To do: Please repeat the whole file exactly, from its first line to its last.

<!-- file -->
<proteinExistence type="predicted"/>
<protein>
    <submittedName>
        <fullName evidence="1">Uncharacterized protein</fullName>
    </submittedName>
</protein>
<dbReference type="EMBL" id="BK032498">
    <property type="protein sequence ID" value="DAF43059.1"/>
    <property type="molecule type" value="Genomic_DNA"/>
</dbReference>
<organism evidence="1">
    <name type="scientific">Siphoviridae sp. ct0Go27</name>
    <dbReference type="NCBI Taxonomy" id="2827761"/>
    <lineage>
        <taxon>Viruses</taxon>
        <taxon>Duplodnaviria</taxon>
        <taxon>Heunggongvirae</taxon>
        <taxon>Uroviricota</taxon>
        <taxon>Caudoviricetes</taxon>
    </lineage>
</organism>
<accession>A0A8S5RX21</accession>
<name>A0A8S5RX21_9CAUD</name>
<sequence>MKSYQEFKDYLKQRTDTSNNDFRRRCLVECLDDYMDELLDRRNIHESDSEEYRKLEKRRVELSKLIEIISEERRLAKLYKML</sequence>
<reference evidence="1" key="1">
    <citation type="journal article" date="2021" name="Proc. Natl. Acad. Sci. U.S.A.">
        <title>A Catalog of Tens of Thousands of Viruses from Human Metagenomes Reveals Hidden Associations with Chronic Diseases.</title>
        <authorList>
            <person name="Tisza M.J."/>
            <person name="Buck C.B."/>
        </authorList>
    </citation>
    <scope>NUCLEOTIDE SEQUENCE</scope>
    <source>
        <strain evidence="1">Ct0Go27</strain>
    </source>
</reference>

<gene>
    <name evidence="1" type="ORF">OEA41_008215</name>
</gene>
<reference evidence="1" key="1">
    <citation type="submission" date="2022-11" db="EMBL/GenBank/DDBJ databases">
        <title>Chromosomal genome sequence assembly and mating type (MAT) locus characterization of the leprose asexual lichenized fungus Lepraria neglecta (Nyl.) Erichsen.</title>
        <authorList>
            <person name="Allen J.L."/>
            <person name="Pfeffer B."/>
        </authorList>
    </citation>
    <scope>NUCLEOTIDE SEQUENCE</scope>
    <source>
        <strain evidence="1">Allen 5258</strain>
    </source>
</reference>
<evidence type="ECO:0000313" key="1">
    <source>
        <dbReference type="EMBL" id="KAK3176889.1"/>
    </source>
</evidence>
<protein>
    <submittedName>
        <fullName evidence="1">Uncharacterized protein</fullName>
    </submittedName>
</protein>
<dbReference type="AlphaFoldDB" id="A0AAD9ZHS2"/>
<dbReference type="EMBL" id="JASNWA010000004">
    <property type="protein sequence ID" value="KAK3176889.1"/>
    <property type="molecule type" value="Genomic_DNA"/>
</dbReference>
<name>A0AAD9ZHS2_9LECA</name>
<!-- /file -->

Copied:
<proteinExistence type="predicted"/>
<protein>
    <submittedName>
        <fullName evidence="1">Uncharacterized protein</fullName>
    </submittedName>
</protein>
<dbReference type="EMBL" id="BK032498">
    <property type="protein sequence ID" value="DAF43059.1"/>
    <property type="molecule type" value="Genomic_DNA"/>
</dbReference>
<organism evidence="1">
    <name type="scientific">Siphoviridae sp. ct0Go27</name>
    <dbReference type="NCBI Taxonomy" id="2827761"/>
    <lineage>
        <taxon>Viruses</taxon>
        <taxon>Duplodnaviria</taxon>
        <taxon>Heunggongvirae</taxon>
        <taxon>Uroviricota</taxon>
        <taxon>Caudoviricetes</taxon>
    </lineage>
</organism>
<accession>A0A8S5RX21</accession>
<name>A0A8S5RX21_9CAUD</name>
<sequence>MKSYQEFKDYLKQRTDTSNNDFRRRCLVECLDDYMDELLDRRNIHESDSEEYRKLEKRRVELSKLIEIISEERRLAKLYKML</sequence>
<reference evidence="1" key="1">
    <citation type="journal article" date="2021" name="Proc. Natl. Acad. Sci. U.S.A.">
        <title>A Catalog of Tens of Thousands of Viruses from Human Metagenomes Reveals Hidden Associations with Chronic Diseases.</title>
        <authorList>
            <person name="Tisza M.J."/>
            <person name="Buck C.B."/>
        </authorList>
    </citation>
    <scope>NUCLEOTIDE SEQUENCE</scope>
    <source>
        <strain evidence="1">Ct0Go27</strain>
    </source>
</reference>

<gene>
    <name evidence="1" type="ORF">OEA41_008215</name>
</gene>
<reference evidence="1" key="1">
    <citation type="submission" date="2022-11" db="EMBL/GenBank/DDBJ databases">
        <title>Chromosomal genome sequence assembly and mating type (MAT) locus characterization of the leprose asexual lichenized fungus Lepraria neglecta (Nyl.) Erichsen.</title>
        <authorList>
            <person name="Allen J.L."/>
            <person name="Pfeffer B."/>
        </authorList>
    </citation>
    <scope>NUCLEOTIDE SEQUENCE</scope>
    <source>
        <strain evidence="1">Allen 5258</strain>
    </source>
</reference>
<evidence type="ECO:0000313" key="1">
    <source>
        <dbReference type="EMBL" id="KAK3176889.1"/>
    </source>
</evidence>
<protein>
    <submittedName>
        <fullName evidence="1">Uncharacterized protein</fullName>
    </submittedName>
</protein>
<dbReference type="AlphaFoldDB" id="A0AAD9ZHS2"/>
<dbReference type="EMBL" id="JASNWA010000004">
    <property type="protein sequence ID" value="KAK3176889.1"/>
    <property type="molecule type" value="Genomic_DNA"/>
</dbReference>
<name>A0AAD9ZHS2_9LECA</name>